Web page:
Adults with who take hypertension medications at bedtime may be less likely to develop Type 2 diabetes

“Hypertension is serious, complicated and there is a lot to know. I posted elsewhere on this site a video of how to take your blood pressure correctly. I recommend reviewing that. This article associates type 2 diabetes with your control of hypertension. This finding is an important finding and needs wider dissemination than I have seen in my reading.” Bill Chesnut, MD

Adults with who take hypertension medications at bedtime may be less likely to develop Type 2 diabetes

The Los Angeles Times (9/24, Healy) “Science Now” reports that research published in Diabetologia suggests that “adults with high blood pressure who take all of their hypertension medications before they go to bed, rather than in the morning, are less likely to develop Type 2 diabetes.” Another study, “also published in Diabetologia” yesterday “and conducted by the same…researchers, found that subjects whose blood pressure did not dip, and those whose readings dipped more briefly or shallowly, were more likely to develop Type 2 diabetes than those whose sleep-time blood pressure saw a deep and sustained drop from daytime levels.”

AMA Wire 9.26.15

Association of Bullying Behavior at 8 Years of Age and Use of Specialized Services for Psychiatric Disorders by 29 Years of Age

“This is a pressing report of 5,034 children. The authors address childhood experiences that are associated with mental and behavioral health problems as your adults. Exposure to bullying, even in the absence of childhood psychiatric symptoms, is associated with severe adulthood psychiatric outcomes that require treatment in specialized services.  This deserves wide dissemination.” Bill Chesnut, MD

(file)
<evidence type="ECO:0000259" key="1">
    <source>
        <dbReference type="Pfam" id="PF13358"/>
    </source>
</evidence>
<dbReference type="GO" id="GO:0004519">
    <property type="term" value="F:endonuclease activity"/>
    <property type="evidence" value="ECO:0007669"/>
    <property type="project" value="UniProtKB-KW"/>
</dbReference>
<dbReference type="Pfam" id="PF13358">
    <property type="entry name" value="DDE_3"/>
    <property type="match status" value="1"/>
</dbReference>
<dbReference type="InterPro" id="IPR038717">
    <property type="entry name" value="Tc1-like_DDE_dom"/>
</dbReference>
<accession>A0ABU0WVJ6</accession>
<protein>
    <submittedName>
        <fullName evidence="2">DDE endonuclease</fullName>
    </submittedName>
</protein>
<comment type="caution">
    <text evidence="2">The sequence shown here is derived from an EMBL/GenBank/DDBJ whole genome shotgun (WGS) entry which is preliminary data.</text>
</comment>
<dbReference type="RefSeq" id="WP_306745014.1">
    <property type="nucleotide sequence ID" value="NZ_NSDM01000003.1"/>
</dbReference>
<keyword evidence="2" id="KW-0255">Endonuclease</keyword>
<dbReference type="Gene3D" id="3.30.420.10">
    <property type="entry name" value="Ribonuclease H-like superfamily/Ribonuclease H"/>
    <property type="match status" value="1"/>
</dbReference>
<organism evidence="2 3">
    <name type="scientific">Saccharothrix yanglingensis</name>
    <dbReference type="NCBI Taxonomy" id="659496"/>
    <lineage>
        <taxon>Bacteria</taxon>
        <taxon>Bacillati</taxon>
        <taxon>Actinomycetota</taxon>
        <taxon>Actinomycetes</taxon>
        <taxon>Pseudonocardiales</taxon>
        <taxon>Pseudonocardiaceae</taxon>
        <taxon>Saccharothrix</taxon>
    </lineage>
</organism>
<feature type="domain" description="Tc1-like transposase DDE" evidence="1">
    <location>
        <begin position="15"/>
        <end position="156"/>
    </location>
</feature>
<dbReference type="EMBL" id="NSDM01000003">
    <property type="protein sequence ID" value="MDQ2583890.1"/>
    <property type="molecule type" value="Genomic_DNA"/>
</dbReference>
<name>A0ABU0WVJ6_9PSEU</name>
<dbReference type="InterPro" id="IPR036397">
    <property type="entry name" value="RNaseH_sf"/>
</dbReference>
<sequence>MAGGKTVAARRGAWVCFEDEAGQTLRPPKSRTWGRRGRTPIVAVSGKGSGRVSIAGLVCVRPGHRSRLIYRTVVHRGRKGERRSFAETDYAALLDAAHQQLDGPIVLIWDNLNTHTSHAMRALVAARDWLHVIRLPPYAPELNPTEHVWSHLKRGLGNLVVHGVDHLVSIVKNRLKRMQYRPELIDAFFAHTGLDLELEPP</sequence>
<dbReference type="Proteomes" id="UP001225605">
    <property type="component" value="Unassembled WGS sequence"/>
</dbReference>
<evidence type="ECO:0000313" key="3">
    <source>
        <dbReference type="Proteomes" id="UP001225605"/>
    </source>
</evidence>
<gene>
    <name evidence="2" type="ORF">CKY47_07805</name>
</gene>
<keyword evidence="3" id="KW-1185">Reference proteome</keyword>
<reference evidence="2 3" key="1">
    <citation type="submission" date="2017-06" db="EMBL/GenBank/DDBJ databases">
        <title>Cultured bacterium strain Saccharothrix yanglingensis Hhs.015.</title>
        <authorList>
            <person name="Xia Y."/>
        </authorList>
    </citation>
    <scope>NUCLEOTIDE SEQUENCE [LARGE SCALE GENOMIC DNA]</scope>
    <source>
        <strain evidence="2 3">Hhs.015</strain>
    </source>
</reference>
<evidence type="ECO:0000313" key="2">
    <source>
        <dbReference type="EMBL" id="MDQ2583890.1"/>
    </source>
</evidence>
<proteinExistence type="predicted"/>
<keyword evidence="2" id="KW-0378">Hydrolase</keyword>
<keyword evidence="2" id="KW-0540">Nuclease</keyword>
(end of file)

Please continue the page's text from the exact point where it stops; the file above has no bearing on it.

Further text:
Association of Bullying Behavior at 8 Years of Age and Use of Specialized Services for Psychiatric Disorders by 29 Years of Age

Andre Sourander, MD, PhD1,2; David Gyllenberg, MD, PhD1; Anat Brunstein Klomek, PhD3,4; Lauri Sillanmäki, Stud SocSc1; Anna-Marja Ilola, MD1; Kirsti Kumpulainen, MD, PhD5

JAMA Psychiatry. 2016;73(2):159-165. doi:10.1001/jamapsychiatry.2015.2419.

 Importance. Bullying and being exposed to bullying among children is prevalent, especially among children with psychiatric symptoms, and constitutes a major concern worldwide. Whether childhood bullying or exposure to bullying in the absence of childhood psychiatric symptoms is associated with psychiatric outcomes in adulthood remains unclear.

Objective.  To study the associations between bullying behavior at 8 years of age and adult psychiatric outcomes by 29 years of age.

Design, Setting, and Participants.  Nationwide birth cohort study of 5034 Finnish children with complete information about childhood bullying behavior was followed up from 8 to 29 years of age. Follow-up was completed on December 31, 2009, and data were analyzed from January 15, 2013, to February 15, 2015.